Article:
In NL, semantics is the literal meaning of what's written, and pragmatics is how a human will actually understand it in discourse, what the response will be, which changes will the text cause in the world. There's something similar in PL. Semantics is about how each construction (assignment, addition, loop, etc.) is executed. It's usually found in the language specification and can be formalized. Pragmatics, OTOH, is what the program does, is it quick-sort, tic-tac-toe game or Linux. PL pragmatics explores how the separate statement meanings are working together to get the job done.

PL semantics is clearly defined and expressible in terms of the same PL (assuming it's Turing-complete). There are plenty of interpreters and compilers proving this. At the same time, PL pragmatics is different, it can't be captured by means of any PL. Generally speaking, you can't tell by looking at a program, what it does. You even can't tell if it'll ever stop. Nevertheless, there are static code analysis tools that do capture some pragmatic aspects of a program and they actually help to find some bugs.

So, if we believe Church and Turing, then there are two news for NLP. The good one is that NL semantics can be fully defined in the terms of that NL, by human beings. And the bad one is that you can write tons of papers analyzing the hidden meanings and ideas in Hamlet and never come up with a complete description. It's pragmatics.

Sunday, December 6, 2009

Information structure in music

The Vocal-Master once told me that the more popular and catchier a melody is, the more repetitions one can find in it. Take Memory or My Way or Dancing Queen as an example: almost every phrase is a repetition of one of the previous phrases with some variations. Similarity helps memorizing the song, variation helps not to get bored.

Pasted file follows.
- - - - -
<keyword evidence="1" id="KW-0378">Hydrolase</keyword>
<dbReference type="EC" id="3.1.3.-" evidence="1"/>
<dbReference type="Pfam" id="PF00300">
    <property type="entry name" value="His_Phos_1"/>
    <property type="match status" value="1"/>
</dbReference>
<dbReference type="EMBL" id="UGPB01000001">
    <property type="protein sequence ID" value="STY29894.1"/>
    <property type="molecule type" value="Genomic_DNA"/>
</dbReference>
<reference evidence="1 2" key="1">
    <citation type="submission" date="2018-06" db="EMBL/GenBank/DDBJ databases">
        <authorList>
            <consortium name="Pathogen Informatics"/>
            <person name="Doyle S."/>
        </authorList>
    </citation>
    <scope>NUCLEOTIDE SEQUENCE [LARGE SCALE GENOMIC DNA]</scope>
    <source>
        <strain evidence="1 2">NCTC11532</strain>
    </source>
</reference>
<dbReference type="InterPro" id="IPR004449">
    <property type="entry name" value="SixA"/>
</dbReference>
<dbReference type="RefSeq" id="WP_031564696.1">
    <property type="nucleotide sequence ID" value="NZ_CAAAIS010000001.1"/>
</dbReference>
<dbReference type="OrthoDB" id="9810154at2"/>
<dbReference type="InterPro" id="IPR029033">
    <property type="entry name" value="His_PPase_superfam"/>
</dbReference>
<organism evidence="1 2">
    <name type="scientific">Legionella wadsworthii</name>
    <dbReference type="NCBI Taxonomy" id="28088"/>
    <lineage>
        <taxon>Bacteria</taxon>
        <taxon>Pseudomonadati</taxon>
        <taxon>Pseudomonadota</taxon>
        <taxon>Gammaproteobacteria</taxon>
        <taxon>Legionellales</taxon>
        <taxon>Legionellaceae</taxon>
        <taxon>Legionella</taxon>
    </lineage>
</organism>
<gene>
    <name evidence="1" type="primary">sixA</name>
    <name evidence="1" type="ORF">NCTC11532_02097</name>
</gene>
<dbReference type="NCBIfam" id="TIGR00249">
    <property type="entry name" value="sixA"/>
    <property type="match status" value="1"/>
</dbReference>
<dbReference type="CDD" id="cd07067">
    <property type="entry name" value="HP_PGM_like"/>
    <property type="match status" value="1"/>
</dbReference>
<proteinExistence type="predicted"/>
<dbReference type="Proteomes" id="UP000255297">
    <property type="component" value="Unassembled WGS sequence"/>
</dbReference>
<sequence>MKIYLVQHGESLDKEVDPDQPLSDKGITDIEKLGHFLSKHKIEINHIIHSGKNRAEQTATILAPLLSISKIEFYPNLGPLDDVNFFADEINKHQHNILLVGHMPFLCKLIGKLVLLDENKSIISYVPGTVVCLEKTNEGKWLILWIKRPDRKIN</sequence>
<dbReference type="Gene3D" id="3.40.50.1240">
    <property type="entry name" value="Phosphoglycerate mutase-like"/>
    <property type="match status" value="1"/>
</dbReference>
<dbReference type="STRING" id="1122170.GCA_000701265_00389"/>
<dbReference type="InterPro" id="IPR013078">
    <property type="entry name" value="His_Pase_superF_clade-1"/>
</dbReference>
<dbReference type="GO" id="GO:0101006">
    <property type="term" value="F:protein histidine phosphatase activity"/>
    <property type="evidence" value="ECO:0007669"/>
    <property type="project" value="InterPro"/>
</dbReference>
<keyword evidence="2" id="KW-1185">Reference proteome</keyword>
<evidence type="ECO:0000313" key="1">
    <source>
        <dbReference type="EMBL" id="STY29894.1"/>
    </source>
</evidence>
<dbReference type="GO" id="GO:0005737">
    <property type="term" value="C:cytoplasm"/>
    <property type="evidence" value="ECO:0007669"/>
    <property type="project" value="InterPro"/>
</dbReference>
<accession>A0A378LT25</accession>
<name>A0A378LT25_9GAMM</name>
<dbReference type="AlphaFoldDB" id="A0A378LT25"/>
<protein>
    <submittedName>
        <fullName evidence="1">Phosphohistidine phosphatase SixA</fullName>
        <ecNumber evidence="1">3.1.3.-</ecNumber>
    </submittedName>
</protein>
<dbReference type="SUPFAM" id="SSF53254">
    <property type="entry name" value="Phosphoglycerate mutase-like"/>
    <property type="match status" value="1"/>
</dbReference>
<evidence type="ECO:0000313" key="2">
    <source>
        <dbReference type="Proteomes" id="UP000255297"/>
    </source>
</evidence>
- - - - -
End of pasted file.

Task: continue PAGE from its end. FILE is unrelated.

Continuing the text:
In fact, all the melodies I can think of contain repetition and variation in every phrase. But what strikes me is that it resembles the natural language information structure very much. Repetition is a kind of Topic (old, given, assumed information), and variation resembles Focus (new, highlighted parts of the sentence). A difference is that the music hasn't any devices to express reference except for repetition, while sentence Topic may not be seen in the discourse before. It may be an indirect or anaphoric reference (A phone rang. A nice female voice asked who she's talking to), or a real-world entity that 'everyone knows' (The president visited England). But I still see a great deal similarity. Both music and discourse are developing in time, introducing new themes and information. What was new in one sentence, becomes given in another one; we can repeat what once was a variation.

The music theory, of course, knows a lot of various ways of developing melody. Music even has phrases and sentences, questions and exclamations. Moreover, music and language are processed by the same brain systems and there are theories of syntactic processing in music. It may even have semantics! Seems that it's only me who didn't suspect this language-music relation until recently.